IMF approves $650 billion expansion to fight pandemic | WGN Radio 720

FILE – In this photo from May 18, 2021, the Managing Director of the International Monetary Fund (IMF) Kristalina Georgieva speaks at the end of the summit on financing African economies in Paris. The Executive Board of the International Monetary Fund has approved an expansion of the institution’s lending resources from 190 countries to $ 650 billion, aimed at providing greater support to vulnerable nations in the fight against the coronavirus pandemic. Georgieva said in a statement on Friday (July 9th) that the new support, the largest such expansion in the agency’s history, would be a “shot in the arm of the world”. (Ludovic Marin, Pool via AP, File)

WASHINGTON (AP) – The Executive Board of the International Monetary Fund has approved an $ 650 billion expansion of resources to support economically vulnerable nations as they fight the coronavirus pandemic.

IMF Managing Director Kristalina Georgieva said on Friday that the new support, the largest such expansion in the history of the 190-member credit institution, would be a “shot in the arm”.

To put the amount of funding expansion in context, the IMF has approved an increase in SDR reserves of $ 250 billion since the 2008 financial crisis.

This is a reversal of the position taken by the Trump administration, and began in February, when the Biden administration backed the effort.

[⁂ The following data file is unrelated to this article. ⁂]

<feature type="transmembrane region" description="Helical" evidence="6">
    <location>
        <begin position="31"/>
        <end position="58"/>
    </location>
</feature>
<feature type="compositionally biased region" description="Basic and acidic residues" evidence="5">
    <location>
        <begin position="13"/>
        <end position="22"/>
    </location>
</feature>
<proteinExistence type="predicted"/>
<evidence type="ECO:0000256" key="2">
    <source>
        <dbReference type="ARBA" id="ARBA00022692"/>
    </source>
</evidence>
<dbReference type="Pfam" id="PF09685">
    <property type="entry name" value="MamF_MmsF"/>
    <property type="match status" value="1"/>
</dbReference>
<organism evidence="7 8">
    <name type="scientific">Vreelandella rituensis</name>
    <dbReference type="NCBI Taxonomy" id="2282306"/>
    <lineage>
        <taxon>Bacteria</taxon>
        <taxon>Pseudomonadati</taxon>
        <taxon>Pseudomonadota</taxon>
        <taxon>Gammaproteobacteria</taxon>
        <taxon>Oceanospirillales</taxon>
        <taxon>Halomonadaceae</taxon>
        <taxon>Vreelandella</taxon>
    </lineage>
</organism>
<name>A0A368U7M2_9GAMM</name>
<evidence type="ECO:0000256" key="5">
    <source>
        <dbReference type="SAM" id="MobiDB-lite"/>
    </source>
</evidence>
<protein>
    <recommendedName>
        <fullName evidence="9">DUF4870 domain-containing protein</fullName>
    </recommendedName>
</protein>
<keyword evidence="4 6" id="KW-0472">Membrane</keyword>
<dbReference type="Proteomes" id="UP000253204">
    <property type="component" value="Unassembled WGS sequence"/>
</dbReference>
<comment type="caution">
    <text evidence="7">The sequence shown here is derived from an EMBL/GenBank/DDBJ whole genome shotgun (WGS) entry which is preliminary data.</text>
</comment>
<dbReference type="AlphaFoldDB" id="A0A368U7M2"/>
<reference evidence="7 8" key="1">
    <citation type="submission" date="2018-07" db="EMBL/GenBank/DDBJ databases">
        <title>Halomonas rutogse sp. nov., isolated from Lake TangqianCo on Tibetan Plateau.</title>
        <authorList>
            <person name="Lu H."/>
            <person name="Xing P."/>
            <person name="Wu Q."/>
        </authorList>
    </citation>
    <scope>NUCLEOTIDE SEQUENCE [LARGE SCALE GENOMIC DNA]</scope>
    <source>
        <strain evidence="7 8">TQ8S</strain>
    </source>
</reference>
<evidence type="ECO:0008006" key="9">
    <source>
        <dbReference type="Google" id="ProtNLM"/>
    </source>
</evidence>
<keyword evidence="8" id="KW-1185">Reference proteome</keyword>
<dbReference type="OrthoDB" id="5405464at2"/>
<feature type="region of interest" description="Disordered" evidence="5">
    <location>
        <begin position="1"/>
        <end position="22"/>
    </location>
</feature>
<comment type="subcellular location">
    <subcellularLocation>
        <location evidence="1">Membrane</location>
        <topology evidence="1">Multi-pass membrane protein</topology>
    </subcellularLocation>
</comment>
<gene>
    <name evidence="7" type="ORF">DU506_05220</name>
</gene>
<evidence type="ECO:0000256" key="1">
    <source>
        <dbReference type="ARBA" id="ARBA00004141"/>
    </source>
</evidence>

Republican members of Congress objected to the funding, saying IMF expanded resources would benefit American adversaries such as China, Russia and Iran. However, the assistance is strongly supported by international support agencies.

Eric Lecompte, executive director of the religiously affiliated development group Jubilee USA Network, said the IMF’s action would allow developing countries to immediately receive more than $ 200 billion in support.

“Rich countries that receive emergency reserves that they don’t need need to transfer those resources to developing countries struggling with the pandemic,” LeCompte said.

More than six months after vaccines became available, reported deaths from COVID-19 worldwide fell to about 7,800 each day, reaching more than 18,000 a day in January. The World Health Organization registered just under 54,000 deaths last week, the lowest total since last October.

However, COVID-19 highlighted global inequality as global deaths climbed to 4 million, a milestone recorded Wednesday by Johns Hopkins University.

Vaccination devices are just beginning in Africa and other desperately poor parts of the world due to the extreme shortage of photos.

To finance the costs, the IMF will expand its special drawing rights, a foreign exchange reserve that can be used by IMF member countries.